As we get further into the so-called “off-season”, and more players shut it down for the few weeks that the relentless tennis season allows them to stop playing, we start to see such scheduling decisions impact the rankings.  At the top, there’s a whole lotta nothin’ going on.  But for those willing to keep playing this deep into the season, there are nice gains to be had at the lower levels.

So few players are playing, relatively speaking, that scheduling plays a much larger role in determining Who’s Achieved Their Career Highs this week.  Let’s take a look at this week’s W.A.T.C.H. List:

Player NATIONALITY Age New High Why
Pablo Carreno-Busta ESP 22 64 Przysiezny lost pts
Sam Groth AUS 26 173 Toyota SF
Marton Fucsovics HUN 21 180 Andria W
Tennys Sandgren USA 22 184 others lost points
Kimmer Coppejans BEL 19 251 others lost points
Andrea Collarini ARG 21 255 others lost points
Theodoros Angelinos GRE 29 257 Colombia F7 SF
Egor Gerasimov BLR 21 258 Tyumen QF
Ante Pavic CRO 24 274 Tyumen QF
Aslan Karatsev RUS 20 285 others lost points
Toni Androic CRO 21 294 Croatia F16 QF
Emilio Gomez ECU 21 303 others lost points
Yann Marti SUI 25 307 Andria SF
Marc Rath AUT 23 333 Turkey F46 SF
Piotr Gadomski POL 22 353 Tyumen R2
Jason Jung USA 24 371 Toyota QF
Federico Coria ARG 21 408 Chile F8 QF
Ivan Arenas-Gualdo ESP 23 420 Spain F40 SF
Bastian Trinker AUT 23 422 Greece F20 SF
Ricardo Urzua-Rivera CHI 24 431 others lost points

As you no doubt see, with so few point-gaining events on offer (the Challenger calendar finished up last week with its final 3 events), the ATP #60-300 range that usually populates each week’s List only contains 11 players today, with only 6 of those actually gaining points from tournaments played.  

Since the List is usually at least 20 players long, I reached deeper into the rankings depths to cull this week’s edition (and this will certainly be the case for the remainder of the year). Personally, I’m pleased to be able to feature new names whose achievements occurred even further outside the spotlight than usual.

But first, an achievement that happened within many spotlights (as the Andria Challenger did not skimp on its trophy ceremony light show):

Not Fuc-ing Around

Andria Chally Not Fuc-ing Around

Hungarian gamer Marton Fucsovics found the odds to be ever in his favor as he dropped only a single set on his way to the Andria title, hurdling his previous career high ranking of 230 and jumping 53 spots to his new placement of ATP #180.

Throughout the week, the 21-year-old displayed the great hands, clean ball-striking and remarkable returning that saw him to his former world junior #1 ranking and his 2010 Boys Wimbledon and US Open doubles titles. He might even be one of my ten Players to Watch for 2014 (but you’ll have to wait ’til Sunday to find out, as I hit you up with a new PTW every day the first ten days of December).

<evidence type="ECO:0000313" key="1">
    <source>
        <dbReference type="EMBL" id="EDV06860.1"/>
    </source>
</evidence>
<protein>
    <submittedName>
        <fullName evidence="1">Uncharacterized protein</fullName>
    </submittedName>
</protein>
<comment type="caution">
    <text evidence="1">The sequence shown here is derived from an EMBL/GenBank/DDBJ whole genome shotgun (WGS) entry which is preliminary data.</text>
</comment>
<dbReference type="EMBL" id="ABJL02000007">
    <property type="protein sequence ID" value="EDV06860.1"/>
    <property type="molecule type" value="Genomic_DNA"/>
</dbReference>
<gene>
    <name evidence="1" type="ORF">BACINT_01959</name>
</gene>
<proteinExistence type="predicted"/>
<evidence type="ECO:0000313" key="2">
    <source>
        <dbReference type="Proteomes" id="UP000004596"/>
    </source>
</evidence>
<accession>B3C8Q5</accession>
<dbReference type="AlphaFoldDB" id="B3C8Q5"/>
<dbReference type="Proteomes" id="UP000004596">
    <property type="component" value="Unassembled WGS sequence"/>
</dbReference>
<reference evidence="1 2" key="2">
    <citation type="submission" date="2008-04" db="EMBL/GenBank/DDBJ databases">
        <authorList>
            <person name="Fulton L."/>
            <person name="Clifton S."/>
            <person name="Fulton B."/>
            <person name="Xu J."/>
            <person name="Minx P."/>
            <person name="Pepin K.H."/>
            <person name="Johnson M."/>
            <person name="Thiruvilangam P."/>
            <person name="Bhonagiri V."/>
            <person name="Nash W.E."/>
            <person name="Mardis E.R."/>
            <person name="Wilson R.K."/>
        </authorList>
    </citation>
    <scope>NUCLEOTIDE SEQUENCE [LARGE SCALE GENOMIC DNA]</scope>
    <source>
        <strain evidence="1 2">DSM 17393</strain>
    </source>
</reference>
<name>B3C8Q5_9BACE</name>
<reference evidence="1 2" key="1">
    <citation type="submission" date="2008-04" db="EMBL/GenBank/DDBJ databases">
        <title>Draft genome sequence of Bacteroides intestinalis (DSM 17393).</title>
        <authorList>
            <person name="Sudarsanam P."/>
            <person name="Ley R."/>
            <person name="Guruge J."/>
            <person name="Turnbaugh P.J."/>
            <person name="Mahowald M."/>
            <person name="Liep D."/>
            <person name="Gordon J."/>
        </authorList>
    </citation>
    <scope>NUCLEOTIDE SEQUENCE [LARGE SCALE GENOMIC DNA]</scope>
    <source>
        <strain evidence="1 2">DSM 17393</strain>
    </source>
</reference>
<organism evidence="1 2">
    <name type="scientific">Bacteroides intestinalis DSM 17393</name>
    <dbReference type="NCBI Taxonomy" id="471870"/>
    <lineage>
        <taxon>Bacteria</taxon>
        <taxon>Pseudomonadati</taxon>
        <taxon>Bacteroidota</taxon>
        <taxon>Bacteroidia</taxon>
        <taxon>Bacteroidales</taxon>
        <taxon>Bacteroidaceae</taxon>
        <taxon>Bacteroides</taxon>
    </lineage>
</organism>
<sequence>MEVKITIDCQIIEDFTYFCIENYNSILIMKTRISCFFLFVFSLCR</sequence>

*sings* "We will, we will FUC YOU!" *unsings*

*sings* “We will, we will FUC YOU!” *unsings*

Skipping down the List, we see another Andria Achiever, Yann Marti, whose semifinal showing allowed him to vault 55 spots past his former career high of #362 to a new best of #307. In so doing, the 25-year-old Swiss also becomes the highest-ranked Marti on tour, leapfrogging the 21-year-old Javier Marti (one of my 2011 Players To Watch) by two ranking spots.

What Light Doth Yann-der Window Break?

What Light Doth Yann-der Window Break?

Just below Yann, we see that Marc Rath’s adventurous activities (previously chronicled here) now include leaping 40 places to a new career singles high. What depth-defying stunt will the 23-year-old Austrian thrill seeker pull off next? Stay tuned!

Rath (of the Titans)

Rath-er Adventuresome

I’m happy to see that Jason Jung is now appearing on this site in a new way, as he transitions this week from my Reading Lists to my W.A.T.C.H. List, appearing at #371 on your programme. The 24-year-old University of Michigan grad wrote extensively about this week’s Toyota Challenger exploits, so rather than me blathering about it, why don’t you see what he has to say?

Finally, we see a familiar tennistical surname just under Jung’s, as Federico Coria joins his famous brother (and coach) Guillermo in the upper(ish) ranks of the ATP.  The 21-year-old mini-Mago continues a successful(ish) 2013 with a quarterfinal showing at the F8 Futures event in Chile.

He won two Futures events in Argentina this past May, and is competing in this week’s Chile F9 Futures in Santiago, where he’s the 8th seed. We’re likely to see him on upcoming Lists as we close out this tennis year.

Who's Achieved Their Coria High? - photo courtesy of Fue Buena

Who’s Achieved Their Coria High? – photo courtesy of Fue Buena

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